Home » Finance » The City Economic Recovery Tracker: Week of January 4

The City Economic Recovery Tracker: Week of January 4

Editor’s Note: Below is the Week 4 version of the City Economic Recovery Tracker (CERT), originally released on January 8, 2021. Visit the CERT homepage for the latest data.

The economic recovery of the five cities in Investopedia’s City Economic Recovery Tracker (CERT) was mixed during the week of December 26. Houston, Chicago and Columbus all saw gains in economic activity, while Los Angeles and New York stagnated. Los Angeles’ outdoor dining ban continues to hamper the city’s economic recovery, while the continued spike in COVID-19 cases is also of concern. Meanwhile, restaurant reservations in New York have plummeted following Governor Andrew Cuomo’s restriction on indoor dining. In contrast, restaurant reservations in Houston and Columbus have rebounded significantly.

Columbus saw the biggest overall seven-point weekly change, joining Houston as the only two cities where the economic recovery is more than half of early March 2020 levels. Meanwhile, New York was the only city to have lost ground in the week ending Dec. 26, down one index point, bringing its total score to 41. Los Angeles traded places with Chicago as the last city in the rankings with a score of 39.

COVID-19 case rates are mixed

COVID-19 case rates in the five cities have been mixed, with cases decreasing in Columbus, Chicago and Houston, and increasing in Los Angeles and New York. Los Angeles continued to see its case rate rise exponentially and averaged 137 new cases per 100,000 people during the week of Dec. 26, double the rate for the second-highest city. Los Angeles County has reported 872,000 cases of COVID-19 and 11,545 deaths as of Jan. 8.

Columbus and Chicago’s case rates have fallen significantly from earlier highs of 60 and 41 cases per 100,000 people, respectively. Nevertheless, the Columbus rate is still just below the April peak of 65 in New York. Either way, the speed at which Chicago and Columbus were able to reverse their rising case rates gives a glimmer of optimism that Los Angeles may be able to do the same in the weeks to come.

Vaccine distribution is well advanced, and nearly 6 million people in the United States received the Covid-19 vaccine in January. However, the Trump administration has been criticized for the slow pace of vaccine distribution, as a report indicated that adequately vaccinating Americans would take 10 years at the current rate.

Chicago still faces worst unemployment rate

The number of initial jobless claims is still significantly higher year over year and continues to rise in all the cities we track. Chicago still has the highest unemployment rate among the five cities, scoring on the measure more than four times that of Houston, the least affected city.

Although Houston still has the lowest unemployment rate among the five cities, its growth rate is concerning. Meanwhile, Columbus, New York and Los Angeles all stagnated between 2.5 and 3.5 times the normal unemployment rate.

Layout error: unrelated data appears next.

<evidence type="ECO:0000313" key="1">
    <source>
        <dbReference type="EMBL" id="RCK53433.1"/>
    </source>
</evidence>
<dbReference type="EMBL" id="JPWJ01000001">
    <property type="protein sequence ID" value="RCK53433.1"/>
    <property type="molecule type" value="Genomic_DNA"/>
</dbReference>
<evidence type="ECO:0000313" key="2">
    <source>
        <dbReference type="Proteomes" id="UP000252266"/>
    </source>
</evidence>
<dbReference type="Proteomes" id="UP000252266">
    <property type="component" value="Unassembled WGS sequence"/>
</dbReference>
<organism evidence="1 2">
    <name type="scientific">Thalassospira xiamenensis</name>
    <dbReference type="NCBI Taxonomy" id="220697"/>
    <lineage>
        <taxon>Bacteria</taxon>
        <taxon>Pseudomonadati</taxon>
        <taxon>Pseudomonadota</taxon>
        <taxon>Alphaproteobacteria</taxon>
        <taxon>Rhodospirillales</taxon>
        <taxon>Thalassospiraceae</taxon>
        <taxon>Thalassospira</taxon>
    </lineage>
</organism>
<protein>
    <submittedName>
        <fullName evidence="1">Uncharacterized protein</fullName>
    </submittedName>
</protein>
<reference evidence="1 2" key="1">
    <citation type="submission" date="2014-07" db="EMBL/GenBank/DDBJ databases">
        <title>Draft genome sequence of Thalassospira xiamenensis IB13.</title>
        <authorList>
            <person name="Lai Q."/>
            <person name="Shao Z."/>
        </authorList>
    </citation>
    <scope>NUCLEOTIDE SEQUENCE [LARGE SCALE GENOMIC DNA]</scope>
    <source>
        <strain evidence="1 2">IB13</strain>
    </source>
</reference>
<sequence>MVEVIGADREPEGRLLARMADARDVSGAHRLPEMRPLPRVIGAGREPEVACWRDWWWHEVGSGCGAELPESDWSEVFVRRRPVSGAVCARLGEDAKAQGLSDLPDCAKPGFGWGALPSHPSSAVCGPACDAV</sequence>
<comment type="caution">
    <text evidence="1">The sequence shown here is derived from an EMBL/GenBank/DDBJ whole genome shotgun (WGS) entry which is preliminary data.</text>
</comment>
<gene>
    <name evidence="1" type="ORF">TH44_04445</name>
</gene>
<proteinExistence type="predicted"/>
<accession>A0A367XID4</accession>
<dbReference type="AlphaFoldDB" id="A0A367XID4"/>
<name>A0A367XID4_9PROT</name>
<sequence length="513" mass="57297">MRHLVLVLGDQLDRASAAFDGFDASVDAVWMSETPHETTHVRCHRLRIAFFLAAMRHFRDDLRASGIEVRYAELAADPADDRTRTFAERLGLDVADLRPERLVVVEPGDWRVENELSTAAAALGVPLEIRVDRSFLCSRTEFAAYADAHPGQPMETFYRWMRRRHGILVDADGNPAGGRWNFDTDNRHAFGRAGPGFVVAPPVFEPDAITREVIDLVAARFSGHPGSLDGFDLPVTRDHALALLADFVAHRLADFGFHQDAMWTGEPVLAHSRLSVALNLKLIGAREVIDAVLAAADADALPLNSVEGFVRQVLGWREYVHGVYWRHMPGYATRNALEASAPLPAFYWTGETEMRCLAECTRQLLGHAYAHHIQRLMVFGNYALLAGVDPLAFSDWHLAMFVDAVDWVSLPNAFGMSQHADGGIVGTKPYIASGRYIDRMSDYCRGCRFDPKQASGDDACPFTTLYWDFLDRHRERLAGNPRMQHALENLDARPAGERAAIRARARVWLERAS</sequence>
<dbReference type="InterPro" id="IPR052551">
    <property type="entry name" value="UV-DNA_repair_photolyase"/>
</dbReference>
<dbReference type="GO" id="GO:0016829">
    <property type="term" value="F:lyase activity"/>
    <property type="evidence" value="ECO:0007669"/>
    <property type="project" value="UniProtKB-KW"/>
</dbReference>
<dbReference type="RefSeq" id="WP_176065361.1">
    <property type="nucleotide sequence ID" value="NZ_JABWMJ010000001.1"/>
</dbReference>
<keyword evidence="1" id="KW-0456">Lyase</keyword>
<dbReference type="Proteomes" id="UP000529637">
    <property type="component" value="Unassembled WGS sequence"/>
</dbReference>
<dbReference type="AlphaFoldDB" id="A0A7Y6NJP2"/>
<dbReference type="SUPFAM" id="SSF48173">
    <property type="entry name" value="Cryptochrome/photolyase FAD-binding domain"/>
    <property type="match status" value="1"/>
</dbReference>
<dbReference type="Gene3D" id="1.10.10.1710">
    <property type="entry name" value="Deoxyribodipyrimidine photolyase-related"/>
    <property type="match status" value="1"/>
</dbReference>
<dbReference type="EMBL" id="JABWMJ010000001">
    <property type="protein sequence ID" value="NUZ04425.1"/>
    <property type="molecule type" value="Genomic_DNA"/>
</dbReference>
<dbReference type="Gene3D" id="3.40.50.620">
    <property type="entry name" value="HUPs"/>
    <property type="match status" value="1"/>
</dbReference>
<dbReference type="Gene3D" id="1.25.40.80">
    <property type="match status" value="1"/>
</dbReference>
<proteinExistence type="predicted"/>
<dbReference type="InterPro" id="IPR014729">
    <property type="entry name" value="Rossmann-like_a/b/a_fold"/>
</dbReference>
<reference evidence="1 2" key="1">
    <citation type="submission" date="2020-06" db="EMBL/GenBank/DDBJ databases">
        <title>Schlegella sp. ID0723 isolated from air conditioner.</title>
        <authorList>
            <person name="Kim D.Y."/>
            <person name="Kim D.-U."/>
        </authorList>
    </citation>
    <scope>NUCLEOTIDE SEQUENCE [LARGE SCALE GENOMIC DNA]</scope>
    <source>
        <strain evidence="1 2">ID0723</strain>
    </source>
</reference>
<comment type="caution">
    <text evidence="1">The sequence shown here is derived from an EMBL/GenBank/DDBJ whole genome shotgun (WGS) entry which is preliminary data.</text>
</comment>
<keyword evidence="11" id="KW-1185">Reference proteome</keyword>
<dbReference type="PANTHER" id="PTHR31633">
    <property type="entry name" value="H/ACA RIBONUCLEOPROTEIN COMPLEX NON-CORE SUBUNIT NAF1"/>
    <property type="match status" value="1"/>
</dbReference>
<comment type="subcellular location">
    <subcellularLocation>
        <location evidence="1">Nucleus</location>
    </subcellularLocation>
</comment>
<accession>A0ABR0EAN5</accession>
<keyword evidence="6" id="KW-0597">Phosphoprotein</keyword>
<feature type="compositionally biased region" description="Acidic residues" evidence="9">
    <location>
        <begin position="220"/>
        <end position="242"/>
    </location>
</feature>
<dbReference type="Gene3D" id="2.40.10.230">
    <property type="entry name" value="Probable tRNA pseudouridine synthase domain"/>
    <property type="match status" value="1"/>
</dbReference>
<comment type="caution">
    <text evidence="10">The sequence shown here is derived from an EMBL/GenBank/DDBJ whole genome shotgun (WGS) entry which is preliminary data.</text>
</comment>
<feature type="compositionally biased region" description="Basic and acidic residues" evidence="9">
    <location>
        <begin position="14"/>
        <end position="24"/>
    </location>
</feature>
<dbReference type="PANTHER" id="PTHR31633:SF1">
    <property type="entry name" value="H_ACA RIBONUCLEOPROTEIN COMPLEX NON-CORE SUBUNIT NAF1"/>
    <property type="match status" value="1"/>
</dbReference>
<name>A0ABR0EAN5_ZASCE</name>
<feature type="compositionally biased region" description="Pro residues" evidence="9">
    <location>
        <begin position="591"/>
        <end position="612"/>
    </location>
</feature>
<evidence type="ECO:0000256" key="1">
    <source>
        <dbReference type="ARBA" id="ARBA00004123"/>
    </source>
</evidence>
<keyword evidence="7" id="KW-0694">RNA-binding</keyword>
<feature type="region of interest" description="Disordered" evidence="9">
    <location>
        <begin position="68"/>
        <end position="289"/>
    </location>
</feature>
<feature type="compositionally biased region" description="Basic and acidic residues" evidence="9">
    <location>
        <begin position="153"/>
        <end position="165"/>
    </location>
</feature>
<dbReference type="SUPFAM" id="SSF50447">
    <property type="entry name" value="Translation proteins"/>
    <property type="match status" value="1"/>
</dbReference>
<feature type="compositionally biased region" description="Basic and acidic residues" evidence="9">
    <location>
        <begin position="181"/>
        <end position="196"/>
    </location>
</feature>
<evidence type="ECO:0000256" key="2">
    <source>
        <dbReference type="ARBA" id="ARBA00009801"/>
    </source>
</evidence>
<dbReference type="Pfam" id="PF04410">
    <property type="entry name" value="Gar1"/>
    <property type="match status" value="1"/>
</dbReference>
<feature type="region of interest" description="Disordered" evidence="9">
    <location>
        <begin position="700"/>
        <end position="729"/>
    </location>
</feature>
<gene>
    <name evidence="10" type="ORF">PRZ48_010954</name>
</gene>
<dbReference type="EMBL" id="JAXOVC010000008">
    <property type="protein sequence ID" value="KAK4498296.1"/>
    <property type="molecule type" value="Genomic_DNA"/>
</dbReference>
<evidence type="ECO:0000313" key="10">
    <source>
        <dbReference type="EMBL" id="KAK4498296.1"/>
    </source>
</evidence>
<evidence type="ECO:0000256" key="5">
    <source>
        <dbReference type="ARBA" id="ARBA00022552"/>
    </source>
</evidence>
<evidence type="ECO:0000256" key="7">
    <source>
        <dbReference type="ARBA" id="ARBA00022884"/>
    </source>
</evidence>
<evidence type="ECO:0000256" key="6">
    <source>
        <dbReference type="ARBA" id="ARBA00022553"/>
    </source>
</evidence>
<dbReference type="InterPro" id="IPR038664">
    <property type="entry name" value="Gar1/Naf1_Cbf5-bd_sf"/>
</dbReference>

The Bureau of Labor Statistics reported that 140,000 jobs were lost in December as layoffs rose in the service sector. Cold weather and the unmitigated spread of the coronavirus have led to tighter economic restrictions nationwide and prompted more restaurants, bars and hotels to close and lay off workers.

Eating bans hurt restaurants

Los Angeles’ outdoor dining ban continues to keep the city’s restaurant index at zero, revisiting a reality last seen in the spring when the coronavirus first hit the United States and reservations were indeed non-existent. New York’s indoor dining restriction is also reflected in the city average, but it hasn’t brought New York to the bottom like it has in Los Angeles.

Chicago, Houston and Columbus all saw increases in bookings made week over week. Still, restaurants across the country are trying to weather the winter season as indoor dining restrictions and colder weather deter customers. The restaurant industry was not included in the latest $900 billion stimulus package signed by President Trump, which could threaten the survival of many restaurants.

Improved transit numbers

Transit numbers saw modest week-over-week gains in all cities except New York for the week ending Dec. 26. Columbus and Houston have indexes of 67 and 63, respectively, and are doing significantly better than Los Angeles, New York, and Chicago, which are stuck in low-to-mid-50s scores and are only mid- path to recovery.

The federal government plans to help struggling cities with their transit systems. The latest stimulus package set aside $14 billion for struggling transit agencies, $2 billion for the private coach, school bus and ferry industries, and $1 billion for Amtrak.

Small businesses remain a bright spot

The Small Business Index remains the best performing index for each of the five cities, with growth or stability across the board. Houston continues to top all cities with an index value of 91, 11 points higher than second-best city Columbus. Los Angeles, Chicago and New York all trend slightly lower at 78, 72 and 70, respectively.

As part of the stimulus deal, the federal government plans to distribute $300 billion to small businesses through the Paycheck Protection Program and the Economic Disaster Loan Program.

Donated by Amanda Morelli/Adrian Nesta. Additional reporting by Elana Dure.

Related Posts